Scientists have developed a technique to capture 3D images of the structures of nanocrystals – tiny particles that could be used to fight cancer, collect renewable energy and mitigate pollution.
Metallic nanoparticles are measured in nanometres (a nanometre is one millionth of a millimetre), so small they can’t be seen, making it difficult to know how they work.
All that changes with the new technique explained in Science by Associate Professor Hans Elmlund from Monash University and his collaborators from Princeton, Boston and Harvard Universities.
The method is called “3D Structure Identification of Nanoparticles by Graphene Liquid Cell EM (SINGLE)” and it exceeds previous techniques by combining three recently developed components.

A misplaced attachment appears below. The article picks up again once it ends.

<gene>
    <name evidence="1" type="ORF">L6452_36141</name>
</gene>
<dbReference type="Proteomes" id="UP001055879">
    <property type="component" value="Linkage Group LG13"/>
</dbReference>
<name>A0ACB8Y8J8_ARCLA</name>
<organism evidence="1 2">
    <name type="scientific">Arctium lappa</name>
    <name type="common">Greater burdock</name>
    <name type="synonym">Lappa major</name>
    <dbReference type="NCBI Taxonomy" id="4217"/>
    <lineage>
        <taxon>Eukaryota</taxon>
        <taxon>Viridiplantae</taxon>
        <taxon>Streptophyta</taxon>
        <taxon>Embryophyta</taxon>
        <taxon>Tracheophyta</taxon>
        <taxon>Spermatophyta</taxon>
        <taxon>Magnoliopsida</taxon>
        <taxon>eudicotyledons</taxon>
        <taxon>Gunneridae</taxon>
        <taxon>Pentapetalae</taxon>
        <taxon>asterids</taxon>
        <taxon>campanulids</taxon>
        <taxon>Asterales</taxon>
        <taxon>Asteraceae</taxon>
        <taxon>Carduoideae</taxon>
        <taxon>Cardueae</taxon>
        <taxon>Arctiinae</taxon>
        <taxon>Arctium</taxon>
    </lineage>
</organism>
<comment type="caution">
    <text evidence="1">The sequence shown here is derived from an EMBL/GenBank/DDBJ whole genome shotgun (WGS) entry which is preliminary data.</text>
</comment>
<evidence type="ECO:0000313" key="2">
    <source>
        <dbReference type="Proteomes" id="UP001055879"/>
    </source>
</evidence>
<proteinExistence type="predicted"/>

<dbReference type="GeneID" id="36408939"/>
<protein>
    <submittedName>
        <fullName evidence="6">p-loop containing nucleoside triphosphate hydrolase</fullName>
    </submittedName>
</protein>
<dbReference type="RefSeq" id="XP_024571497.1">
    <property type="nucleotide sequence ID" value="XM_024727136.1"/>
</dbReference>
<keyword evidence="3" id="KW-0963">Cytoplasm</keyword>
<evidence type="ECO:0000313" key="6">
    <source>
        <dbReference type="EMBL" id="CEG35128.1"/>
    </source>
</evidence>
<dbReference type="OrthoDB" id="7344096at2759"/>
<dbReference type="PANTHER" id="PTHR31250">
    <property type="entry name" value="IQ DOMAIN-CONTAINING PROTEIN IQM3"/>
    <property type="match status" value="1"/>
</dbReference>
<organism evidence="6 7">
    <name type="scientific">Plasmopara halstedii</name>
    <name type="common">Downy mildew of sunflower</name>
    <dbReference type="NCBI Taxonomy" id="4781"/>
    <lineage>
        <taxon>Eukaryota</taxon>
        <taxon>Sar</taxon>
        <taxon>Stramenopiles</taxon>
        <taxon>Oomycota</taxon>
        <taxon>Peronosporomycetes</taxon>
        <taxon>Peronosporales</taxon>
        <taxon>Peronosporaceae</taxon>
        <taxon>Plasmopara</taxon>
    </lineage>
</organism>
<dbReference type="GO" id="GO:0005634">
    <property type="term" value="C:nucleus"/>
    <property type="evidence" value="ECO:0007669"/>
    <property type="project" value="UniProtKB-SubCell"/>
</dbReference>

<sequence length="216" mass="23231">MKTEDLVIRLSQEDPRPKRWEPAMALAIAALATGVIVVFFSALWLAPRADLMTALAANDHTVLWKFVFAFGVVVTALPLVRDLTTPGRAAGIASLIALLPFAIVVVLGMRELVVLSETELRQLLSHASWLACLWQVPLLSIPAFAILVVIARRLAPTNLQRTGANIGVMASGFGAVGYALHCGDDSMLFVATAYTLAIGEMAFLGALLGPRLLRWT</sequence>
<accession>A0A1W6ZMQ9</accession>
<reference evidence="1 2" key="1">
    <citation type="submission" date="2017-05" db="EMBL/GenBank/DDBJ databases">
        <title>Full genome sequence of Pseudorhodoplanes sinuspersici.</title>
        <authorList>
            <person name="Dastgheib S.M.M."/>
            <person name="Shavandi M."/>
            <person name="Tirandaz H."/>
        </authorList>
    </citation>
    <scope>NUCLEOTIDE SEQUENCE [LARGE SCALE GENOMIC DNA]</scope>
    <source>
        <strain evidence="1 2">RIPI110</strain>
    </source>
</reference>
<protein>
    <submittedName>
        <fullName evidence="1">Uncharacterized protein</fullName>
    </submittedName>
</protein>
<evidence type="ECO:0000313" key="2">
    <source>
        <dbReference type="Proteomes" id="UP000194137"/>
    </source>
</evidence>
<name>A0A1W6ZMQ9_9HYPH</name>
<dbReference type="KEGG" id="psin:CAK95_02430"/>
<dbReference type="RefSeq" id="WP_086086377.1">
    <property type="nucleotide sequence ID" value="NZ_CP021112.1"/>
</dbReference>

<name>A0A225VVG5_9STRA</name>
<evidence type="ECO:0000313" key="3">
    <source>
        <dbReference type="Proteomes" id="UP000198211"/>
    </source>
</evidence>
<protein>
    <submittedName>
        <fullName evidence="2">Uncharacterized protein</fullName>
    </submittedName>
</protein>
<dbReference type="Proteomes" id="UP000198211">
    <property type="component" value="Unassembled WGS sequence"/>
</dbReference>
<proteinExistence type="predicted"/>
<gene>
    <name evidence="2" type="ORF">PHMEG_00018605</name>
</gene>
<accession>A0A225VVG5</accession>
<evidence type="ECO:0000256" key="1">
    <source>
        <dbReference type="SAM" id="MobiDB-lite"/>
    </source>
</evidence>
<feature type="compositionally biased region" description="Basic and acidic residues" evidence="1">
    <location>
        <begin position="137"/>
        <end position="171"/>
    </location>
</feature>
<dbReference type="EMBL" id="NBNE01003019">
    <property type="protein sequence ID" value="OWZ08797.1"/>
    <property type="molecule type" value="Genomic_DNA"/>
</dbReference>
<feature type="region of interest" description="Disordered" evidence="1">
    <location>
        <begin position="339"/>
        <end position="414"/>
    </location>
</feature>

The first is a graphene liquid cell, a bag one molecule thick that can hold liquid inside it while being exposed to the ultra high vacuum of the electron microscope column. The second is a direct electron detector, which is even more sensitive than traditional camera film and can be used to capture movies of the nanoparticles as they spin around in solution. Finally, a 3D modeling approach known as PRIME allows use of the movies to create three-dimensional computer models of individual nanoparticles.
The video above shows the structure of two platinum nanoparticles, which have never been seen in such detail before.
Bill Condie is a science journalist based in Adelaide, Australia.
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